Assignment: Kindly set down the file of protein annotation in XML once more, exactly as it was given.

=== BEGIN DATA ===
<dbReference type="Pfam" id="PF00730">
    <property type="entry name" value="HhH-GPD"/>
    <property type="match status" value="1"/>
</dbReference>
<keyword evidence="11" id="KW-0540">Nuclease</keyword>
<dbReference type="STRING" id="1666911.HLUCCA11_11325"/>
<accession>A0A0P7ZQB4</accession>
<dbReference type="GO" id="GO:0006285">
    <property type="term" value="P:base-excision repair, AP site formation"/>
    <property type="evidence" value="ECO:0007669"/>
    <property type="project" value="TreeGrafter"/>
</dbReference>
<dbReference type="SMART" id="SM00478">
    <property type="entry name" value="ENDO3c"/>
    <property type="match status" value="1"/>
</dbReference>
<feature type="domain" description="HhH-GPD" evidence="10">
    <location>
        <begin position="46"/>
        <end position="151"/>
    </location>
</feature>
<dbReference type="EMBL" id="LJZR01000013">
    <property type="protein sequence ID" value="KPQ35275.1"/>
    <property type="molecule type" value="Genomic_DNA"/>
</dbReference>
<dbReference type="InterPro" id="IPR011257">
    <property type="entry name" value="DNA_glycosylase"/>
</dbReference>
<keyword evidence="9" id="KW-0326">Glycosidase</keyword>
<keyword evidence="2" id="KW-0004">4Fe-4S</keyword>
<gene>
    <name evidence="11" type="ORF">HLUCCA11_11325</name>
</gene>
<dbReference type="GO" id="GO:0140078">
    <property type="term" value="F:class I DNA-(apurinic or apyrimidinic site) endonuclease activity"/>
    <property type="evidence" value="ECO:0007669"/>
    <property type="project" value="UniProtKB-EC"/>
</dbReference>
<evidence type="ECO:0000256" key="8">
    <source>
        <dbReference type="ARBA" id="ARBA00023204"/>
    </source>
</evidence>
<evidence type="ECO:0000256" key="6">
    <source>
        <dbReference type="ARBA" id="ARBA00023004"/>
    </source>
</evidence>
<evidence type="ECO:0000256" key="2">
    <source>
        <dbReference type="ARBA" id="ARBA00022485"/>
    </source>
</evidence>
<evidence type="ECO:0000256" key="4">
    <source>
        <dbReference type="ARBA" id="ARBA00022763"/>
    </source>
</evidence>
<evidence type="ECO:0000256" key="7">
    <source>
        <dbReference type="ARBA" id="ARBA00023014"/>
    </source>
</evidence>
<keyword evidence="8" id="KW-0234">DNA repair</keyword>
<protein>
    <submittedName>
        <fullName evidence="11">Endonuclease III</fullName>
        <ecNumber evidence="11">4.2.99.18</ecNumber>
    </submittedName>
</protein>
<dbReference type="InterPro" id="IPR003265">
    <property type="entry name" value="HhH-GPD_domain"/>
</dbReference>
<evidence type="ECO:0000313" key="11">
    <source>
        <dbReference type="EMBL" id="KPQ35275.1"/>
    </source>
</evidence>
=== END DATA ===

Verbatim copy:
<dbReference type="Pfam" id="PF00730">
    <property type="entry name" value="HhH-GPD"/>
    <property type="match status" value="1"/>
</dbReference>
<keyword evidence="11" id="KW-0540">Nuclease</keyword>
<dbReference type="STRING" id="1666911.HLUCCA11_11325"/>
<accession>A0A0P7ZQB4</accession>
<dbReference type="GO" id="GO:0006285">
    <property type="term" value="P:base-excision repair, AP site formation"/>
    <property type="evidence" value="ECO:0007669"/>
    <property type="project" value="TreeGrafter"/>
</dbReference>
<dbReference type="SMART" id="SM00478">
    <property type="entry name" value="ENDO3c"/>
    <property type="match status" value="1"/>
</dbReference>
<feature type="domain" description="HhH-GPD" evidence="10">
    <location>
        <begin position="46"/>
        <end position="151"/>
    </location>
</feature>
<dbReference type="EMBL" id="LJZR01000013">
    <property type="protein sequence ID" value="KPQ35275.1"/>
    <property type="molecule type" value="Genomic_DNA"/>
</dbReference>
<dbReference type="InterPro" id="IPR011257">
    <property type="entry name" value="DNA_glycosylase"/>
</dbReference>
<keyword evidence="9" id="KW-0326">Glycosidase</keyword>
<keyword evidence="2" id="KW-0004">4Fe-4S</keyword>
<gene>
    <name evidence="11" type="ORF">HLUCCA11_11325</name>
</gene>
<dbReference type="GO" id="GO:0140078">
    <property type="term" value="F:class I DNA-(apurinic or apyrimidinic site) endonuclease activity"/>
    <property type="evidence" value="ECO:0007669"/>
    <property type="project" value="UniProtKB-EC"/>
</dbReference>
<evidence type="ECO:0000256" key="8">
    <source>
        <dbReference type="ARBA" id="ARBA00023204"/>
    </source>
</evidence>
<evidence type="ECO:0000256" key="6">
    <source>
        <dbReference type="ARBA" id="ARBA00023004"/>
    </source>
</evidence>
<evidence type="ECO:0000256" key="2">
    <source>
        <dbReference type="ARBA" id="ARBA00022485"/>
    </source>
</evidence>
<evidence type="ECO:0000256" key="4">
    <source>
        <dbReference type="ARBA" id="ARBA00022763"/>
    </source>
</evidence>
<evidence type="ECO:0000256" key="7">
    <source>
        <dbReference type="ARBA" id="ARBA00023014"/>
    </source>
</evidence>
<keyword evidence="8" id="KW-0234">DNA repair</keyword>
<protein>
    <submittedName>
        <fullName evidence="11">Endonuclease III</fullName>
        <ecNumber evidence="11">4.2.99.18</ecNumber>
    </submittedName>
</protein>
<dbReference type="InterPro" id="IPR003265">
    <property type="entry name" value="HhH-GPD_domain"/>
</dbReference>
<evidence type="ECO:0000313" key="11">
    <source>
        <dbReference type="EMBL" id="KPQ35275.1"/>
    </source>
</evidence>